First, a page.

The public cloud market has taken a few years to take hold, but enterprises are starting to bite, and there’s more upside than you might have expected.
In a new report today, Forrester forecasted that the public cloud market will reach $191 billion by 2020 — a figure almost 20 percent higher than a $160 billion estimate the analyst firm made three years ago.
“While the last several years can best be characterized as exploratory for most enterprises, cloud services and cloud platforms are now an undeniable part of the IT landscape,” Forrester infrastructure analyst James Staten wrote in a blog post on the report.
Basically, Staten wrote, the world has begun its shift to the second stage of cloud adoption. Or you could call it a hypergrowth phase. In recent months others have suggested the trend is playing out, and now a big analyst firm is confirming it.
But Forrester’s analysts aren’t naive. They know big companies have their share of concerns about running their applications on infrastructure they don’t own: the security of data in other companies’ hands, for instance, as well as the ease of integration to existing on-site services. Security remains the biggest hurdle for cloud adoption, according to the report.
Even so, the expectations of growth bode well for cloud companies.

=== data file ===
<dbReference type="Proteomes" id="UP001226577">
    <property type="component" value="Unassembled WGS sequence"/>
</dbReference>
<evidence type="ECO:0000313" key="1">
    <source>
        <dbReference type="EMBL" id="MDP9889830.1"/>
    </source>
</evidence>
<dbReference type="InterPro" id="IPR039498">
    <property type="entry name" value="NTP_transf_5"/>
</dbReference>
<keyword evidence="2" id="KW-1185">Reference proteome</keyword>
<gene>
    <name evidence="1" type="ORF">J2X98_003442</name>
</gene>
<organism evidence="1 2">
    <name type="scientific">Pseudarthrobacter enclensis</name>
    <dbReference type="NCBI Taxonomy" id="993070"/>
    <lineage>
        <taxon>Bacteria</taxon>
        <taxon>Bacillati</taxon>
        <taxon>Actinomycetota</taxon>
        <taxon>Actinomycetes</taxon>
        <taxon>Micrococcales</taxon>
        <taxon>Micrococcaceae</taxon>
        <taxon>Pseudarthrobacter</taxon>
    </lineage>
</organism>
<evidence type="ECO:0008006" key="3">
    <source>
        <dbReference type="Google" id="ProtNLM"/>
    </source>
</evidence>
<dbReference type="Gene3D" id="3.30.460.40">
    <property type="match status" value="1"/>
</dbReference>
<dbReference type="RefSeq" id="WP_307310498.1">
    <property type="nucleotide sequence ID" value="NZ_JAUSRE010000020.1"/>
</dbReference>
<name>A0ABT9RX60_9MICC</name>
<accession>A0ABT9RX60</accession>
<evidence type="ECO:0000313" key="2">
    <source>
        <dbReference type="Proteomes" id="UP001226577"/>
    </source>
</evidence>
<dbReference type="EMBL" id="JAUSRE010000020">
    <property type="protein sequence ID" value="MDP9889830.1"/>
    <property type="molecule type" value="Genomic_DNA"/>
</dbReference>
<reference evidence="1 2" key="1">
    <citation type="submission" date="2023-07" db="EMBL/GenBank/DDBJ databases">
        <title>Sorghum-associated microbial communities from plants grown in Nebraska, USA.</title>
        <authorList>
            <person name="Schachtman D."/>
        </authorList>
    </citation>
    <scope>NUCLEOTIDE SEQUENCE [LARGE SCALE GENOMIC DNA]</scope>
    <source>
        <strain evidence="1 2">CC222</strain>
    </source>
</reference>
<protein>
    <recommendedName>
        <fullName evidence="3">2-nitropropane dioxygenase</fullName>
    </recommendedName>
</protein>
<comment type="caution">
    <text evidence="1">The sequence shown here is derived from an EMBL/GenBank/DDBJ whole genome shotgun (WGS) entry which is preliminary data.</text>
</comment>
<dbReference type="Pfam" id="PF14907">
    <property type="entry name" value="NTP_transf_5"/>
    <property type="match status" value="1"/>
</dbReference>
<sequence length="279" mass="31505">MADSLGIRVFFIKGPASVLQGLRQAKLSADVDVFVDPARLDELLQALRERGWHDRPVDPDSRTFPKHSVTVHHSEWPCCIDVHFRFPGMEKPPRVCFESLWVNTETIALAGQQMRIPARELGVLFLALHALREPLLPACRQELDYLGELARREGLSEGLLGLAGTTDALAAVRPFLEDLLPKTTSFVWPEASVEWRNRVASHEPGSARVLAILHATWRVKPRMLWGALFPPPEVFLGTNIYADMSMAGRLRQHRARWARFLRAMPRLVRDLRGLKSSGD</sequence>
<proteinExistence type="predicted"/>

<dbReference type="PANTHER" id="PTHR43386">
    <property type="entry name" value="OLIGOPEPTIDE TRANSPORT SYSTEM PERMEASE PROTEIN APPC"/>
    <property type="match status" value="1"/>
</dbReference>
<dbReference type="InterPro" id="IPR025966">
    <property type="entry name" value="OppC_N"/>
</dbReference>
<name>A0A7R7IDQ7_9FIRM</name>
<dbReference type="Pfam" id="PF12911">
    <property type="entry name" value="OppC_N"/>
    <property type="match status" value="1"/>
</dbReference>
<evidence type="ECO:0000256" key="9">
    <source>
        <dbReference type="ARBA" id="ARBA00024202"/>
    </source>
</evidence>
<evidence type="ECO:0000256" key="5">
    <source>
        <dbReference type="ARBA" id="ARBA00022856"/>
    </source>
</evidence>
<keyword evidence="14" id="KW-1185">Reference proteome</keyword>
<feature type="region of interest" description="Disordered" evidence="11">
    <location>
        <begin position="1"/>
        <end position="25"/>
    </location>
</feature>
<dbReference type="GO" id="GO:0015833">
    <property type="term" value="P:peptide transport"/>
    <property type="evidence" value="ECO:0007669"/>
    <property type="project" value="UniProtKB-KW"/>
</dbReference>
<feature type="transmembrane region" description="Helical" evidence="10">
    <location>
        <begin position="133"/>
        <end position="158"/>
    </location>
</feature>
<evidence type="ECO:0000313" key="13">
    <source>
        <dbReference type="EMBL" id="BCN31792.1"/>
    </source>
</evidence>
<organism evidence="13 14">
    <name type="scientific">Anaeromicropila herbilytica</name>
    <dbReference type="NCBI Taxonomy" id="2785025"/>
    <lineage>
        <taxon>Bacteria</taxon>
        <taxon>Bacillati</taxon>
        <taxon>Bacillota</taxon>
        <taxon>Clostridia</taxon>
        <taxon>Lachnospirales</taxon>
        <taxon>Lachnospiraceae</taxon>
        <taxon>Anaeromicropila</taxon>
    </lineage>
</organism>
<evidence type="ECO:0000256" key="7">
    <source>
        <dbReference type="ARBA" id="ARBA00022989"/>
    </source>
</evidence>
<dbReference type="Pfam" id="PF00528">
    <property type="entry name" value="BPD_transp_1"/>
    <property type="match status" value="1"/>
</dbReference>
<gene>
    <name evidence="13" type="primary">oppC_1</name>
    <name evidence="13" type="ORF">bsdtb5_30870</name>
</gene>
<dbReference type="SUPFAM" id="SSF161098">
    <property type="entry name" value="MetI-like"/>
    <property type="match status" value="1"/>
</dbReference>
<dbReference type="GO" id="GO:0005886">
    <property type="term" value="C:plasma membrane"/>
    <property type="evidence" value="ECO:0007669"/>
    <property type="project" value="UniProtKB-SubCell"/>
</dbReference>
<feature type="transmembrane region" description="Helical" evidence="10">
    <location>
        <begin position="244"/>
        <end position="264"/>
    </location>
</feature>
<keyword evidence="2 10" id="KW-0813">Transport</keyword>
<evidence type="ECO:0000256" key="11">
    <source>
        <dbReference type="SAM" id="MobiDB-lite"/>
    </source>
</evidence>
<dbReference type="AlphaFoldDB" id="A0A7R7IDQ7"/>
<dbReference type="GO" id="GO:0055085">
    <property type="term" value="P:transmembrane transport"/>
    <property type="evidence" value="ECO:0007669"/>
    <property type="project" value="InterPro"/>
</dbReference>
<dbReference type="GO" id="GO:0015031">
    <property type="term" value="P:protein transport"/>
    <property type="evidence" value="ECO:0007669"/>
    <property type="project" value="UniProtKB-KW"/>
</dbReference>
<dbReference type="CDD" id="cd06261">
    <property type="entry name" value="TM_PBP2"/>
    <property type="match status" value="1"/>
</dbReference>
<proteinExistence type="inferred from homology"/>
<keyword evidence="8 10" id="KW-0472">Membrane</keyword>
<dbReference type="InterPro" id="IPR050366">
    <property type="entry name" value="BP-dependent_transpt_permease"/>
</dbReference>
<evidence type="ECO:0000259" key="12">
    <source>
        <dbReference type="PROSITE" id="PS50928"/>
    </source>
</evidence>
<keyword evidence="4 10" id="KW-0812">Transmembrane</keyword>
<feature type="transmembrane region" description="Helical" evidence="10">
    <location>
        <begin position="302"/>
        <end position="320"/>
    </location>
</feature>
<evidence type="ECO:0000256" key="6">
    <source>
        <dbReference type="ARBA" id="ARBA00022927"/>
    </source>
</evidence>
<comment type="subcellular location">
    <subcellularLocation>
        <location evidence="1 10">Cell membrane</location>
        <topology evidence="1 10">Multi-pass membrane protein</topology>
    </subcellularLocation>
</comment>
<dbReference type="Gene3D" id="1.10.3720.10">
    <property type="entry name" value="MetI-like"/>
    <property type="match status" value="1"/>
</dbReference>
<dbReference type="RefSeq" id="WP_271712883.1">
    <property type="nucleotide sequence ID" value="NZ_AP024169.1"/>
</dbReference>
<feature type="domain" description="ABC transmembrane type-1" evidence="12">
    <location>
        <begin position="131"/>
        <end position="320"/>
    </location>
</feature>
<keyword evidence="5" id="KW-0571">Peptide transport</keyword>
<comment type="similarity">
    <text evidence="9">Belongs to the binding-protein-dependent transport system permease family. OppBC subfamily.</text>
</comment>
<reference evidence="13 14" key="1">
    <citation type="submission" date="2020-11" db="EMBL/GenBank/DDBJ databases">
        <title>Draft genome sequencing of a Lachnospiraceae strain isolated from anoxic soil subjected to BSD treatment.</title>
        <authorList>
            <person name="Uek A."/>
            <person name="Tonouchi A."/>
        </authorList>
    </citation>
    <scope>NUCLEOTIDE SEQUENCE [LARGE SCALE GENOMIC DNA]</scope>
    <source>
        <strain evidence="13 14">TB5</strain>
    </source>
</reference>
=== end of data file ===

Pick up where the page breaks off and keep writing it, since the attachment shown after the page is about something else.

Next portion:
Cloud-based software — known as software as a service, or SaaS — continue to represent the largest share of the cloud market. Last year the SaaS market came in at $52 billion, and by 2020 that number will come out to $133 billion, Forrester said.
But impact of the cloud market’s expansion surely will also extend to the infrastructure as a service (IaaS) providers. Amazon Web Services, the IaaS market leader, should be in for good times in the years to come. Fast-rising ones like Microsoft Azure, Google Compute Engine, and smaller but increasingly visible DigitalOcean are likely to enjoy the benefits of a bigger public cloud market in general.
Enabling technologies like Docker and analytics tools like Cloudability and Cloudyn could enjoy perks, too.
Besides the vendor impact, applications could become faster for companies big and small, and schools, and governments, and individuals, to cook up and scale and drop. That’s part of the public cloud’s promise. But instead of wholesale replacement, companies are complementing their existing IT with public cloud services. Products that complement, not replace, are in a better position to grow at this point, according to the report.